Surprise and Delight. We surprised the sales reps, delighted them with a free meal (when the expectation was often that they would have to pick up the tab). Guess who went to bat for us when new products were released, when shipping was tight, or when we needed information?

I was doing a presentation about Customer Service (that dead phrase) with an eclectic group of businesses, not all were retailers. Ernie had a sales force that called on other businesses to sell his product.

I asked him what the client’s expectation was when his team went on a sales call. He said the stuff you would expect like show up on time, dress appropriately, be prepared, don’t waste time, don’t get in the way of their regular business. All good stuff. All expected stuff. If you don’t do any one of those things you’ll have a hard time making the sale.

I then asked him what time of day they made these calls. Some were morning, some were afternoon.

Does your salesperson show up for a morning meeting with a box of donuts for the staff? Not any donut, mind you, but Hinkley Donuts?

Does your salesperson show up for an afternoon meeting with a Klavon’s Pizza Pie? (another Jackson-based restaurant high on the MLive list)

Imagine your sales rep shows up at your store with a box of your favorite local donuts or a pepperoni pizza from your favorite local pizza joint. Does that change the relationship? Of course it does! You’ll talk about that sales rep to all your other retailer friends. You’ll likely try to do more business with that rep, too.

Same thing is true if you, the retailer, do something unexpected like that for your reps. They’ll tell all the other reps and you’ll have a rep-utation that makes people want to do business with you.

Generosity. Word-of-Mouth. Doing the Unexpected. Surprise and Delight. It doesn’t just work with your end-users.

-Phil Wrzesinski
www.PhilsForum.com

PS Don’t for a minute think that I am telling you your reps won’t service you if you don’t feed them. Your sales reps are mostly a hard-working group of individuals that don’t get paid nearly enough for what they have to put up with. Heck, feeding them is also just a nicety that keeps them from spending too many days on the road eating fast food. What I’m talking about is another example of how doing something surprising and delightful can help your business (and another example of what surprising and delightful looks like.)

PPS How hard would it be to call the local chamber and ask what is the favorite donut shop or pizza joint in town?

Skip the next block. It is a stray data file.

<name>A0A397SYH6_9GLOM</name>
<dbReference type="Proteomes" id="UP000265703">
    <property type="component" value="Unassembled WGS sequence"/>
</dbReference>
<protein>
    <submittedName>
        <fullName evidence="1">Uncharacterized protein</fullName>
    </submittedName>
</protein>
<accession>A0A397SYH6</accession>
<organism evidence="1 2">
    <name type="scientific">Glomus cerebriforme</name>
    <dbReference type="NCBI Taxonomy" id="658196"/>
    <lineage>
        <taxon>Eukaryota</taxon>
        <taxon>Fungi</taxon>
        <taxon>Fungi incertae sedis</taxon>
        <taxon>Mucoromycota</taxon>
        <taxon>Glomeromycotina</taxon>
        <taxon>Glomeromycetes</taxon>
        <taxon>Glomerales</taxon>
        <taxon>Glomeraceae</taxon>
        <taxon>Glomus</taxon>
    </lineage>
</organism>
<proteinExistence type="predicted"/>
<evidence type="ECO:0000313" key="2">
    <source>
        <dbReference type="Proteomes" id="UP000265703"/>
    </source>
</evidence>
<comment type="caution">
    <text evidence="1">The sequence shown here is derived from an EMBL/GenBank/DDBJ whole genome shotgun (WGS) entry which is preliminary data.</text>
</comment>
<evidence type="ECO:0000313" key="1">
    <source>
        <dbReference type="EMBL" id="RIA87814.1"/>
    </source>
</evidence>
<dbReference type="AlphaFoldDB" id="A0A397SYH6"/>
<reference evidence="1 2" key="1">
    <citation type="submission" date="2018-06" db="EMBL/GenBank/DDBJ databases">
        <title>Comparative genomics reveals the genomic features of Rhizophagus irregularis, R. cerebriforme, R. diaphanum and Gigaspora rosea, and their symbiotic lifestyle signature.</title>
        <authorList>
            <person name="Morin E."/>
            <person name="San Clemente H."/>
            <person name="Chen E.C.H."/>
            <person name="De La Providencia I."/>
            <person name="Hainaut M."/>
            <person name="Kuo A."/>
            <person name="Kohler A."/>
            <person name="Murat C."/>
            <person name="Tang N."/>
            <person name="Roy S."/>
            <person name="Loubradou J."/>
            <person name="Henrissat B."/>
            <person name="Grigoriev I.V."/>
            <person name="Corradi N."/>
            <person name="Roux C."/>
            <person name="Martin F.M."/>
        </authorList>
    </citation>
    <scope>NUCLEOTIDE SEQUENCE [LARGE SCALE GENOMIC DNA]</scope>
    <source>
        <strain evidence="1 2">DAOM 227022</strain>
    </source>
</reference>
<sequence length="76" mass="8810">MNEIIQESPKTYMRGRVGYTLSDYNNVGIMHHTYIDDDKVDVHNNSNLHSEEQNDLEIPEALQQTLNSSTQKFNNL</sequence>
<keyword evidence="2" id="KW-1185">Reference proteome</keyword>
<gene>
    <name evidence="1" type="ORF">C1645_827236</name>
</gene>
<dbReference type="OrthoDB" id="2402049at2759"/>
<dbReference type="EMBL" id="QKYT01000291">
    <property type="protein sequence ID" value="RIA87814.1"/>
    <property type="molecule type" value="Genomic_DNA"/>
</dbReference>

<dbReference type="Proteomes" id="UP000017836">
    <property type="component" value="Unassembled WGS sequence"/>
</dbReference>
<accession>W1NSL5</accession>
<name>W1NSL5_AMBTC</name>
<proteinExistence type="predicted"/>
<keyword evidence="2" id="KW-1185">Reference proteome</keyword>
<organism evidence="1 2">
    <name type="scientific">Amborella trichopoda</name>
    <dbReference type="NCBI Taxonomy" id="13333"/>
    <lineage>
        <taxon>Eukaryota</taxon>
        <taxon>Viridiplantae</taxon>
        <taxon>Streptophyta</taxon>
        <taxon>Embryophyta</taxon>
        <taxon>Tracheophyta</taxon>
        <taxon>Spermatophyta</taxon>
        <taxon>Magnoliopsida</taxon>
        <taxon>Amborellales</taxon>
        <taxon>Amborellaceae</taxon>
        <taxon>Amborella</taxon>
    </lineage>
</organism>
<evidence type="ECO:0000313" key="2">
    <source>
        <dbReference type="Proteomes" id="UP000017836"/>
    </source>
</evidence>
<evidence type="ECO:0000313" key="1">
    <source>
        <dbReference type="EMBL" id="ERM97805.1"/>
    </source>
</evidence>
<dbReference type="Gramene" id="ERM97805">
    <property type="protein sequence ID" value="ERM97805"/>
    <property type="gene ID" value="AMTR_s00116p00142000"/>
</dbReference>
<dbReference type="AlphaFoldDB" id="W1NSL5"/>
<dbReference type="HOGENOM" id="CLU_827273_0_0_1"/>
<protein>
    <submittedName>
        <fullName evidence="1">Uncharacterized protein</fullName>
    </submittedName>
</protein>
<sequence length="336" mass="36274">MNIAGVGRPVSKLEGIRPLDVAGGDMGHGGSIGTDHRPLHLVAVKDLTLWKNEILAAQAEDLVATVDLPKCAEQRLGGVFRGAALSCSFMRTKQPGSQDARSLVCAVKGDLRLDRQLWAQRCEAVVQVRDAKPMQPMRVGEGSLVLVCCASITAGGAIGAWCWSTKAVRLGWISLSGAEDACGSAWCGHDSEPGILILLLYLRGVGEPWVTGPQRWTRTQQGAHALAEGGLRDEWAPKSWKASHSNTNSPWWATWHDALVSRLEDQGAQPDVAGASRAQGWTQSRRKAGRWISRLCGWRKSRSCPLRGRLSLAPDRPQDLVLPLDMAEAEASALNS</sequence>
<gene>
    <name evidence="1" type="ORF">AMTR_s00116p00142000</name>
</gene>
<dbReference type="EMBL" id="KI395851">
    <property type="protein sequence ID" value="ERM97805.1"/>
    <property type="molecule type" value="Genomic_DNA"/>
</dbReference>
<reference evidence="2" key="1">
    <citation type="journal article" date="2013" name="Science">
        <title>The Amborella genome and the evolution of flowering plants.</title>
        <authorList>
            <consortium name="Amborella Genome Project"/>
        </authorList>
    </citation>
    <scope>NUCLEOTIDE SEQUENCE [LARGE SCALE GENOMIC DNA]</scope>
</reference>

“Customer Service” is Dead

I make a living teaching businesses how to raise the bar on their Customer Service. It is one of my favorite presentations that always gets rave reviews. In fact, I have several presentations built around the concept of how and why to offer better Customer Service.

Yesterday I got an email from a toy store manager who was struggling to get her new team to connect their Customer Service Training with actually serving the customers. She was looking for ideas to help them understand and deliver the concept of Great Customer Service. It was then I realized something profound …

“Customer Service” is dead.

Not the action, just the phrase. It means nothing. It has no basis for today’s workers. It is vapid and useless and needs to go on Lake Superior State University’s list of banished words (might I also suggest adding “omnichannel?”)

The phrase is meaningless because so few retail outlets actually offer anything remotely resembling what it used to mean. Think about today’s young adults. Where are they shopping in brick & mortar? Big-box discounters like Walmart and Target? Check. Discount and close-out rack stores like TJ Maxx, Marshall’s, and Home Goods? Check. Cheapie stores like Dollar General and Five Below? Check. Under-manned and under-trained department stores like Macy’s, Sears, JC Penney’s and Kohl’s? Check.

When you tell your staff to focus on offering great Customer Service, they have no point of reference to understand what you mean. Most of them have never been in a Nordstrom’s at the peak of their game. Most of them have never been in an indie store like yours that spends the time and energy you do on training your team. They have heard the phrase, but cannot connect it to anything meaningful in their experiences.

Image result for problem solvingMy response to that toy store manager was to quit training on Customer Service. Drop that word from the vocabulary and instead focus on something for which they have a frame of reference like “Problem Solving” or “Surprise and Delight.”

Problem Solving is something we all have to do in our lives, something we all have experience with doing, something to which we all can relate. Instead of telling your staff to offer better Customer Service, teach them to be better at figuring out what problem a customer has come in to solve.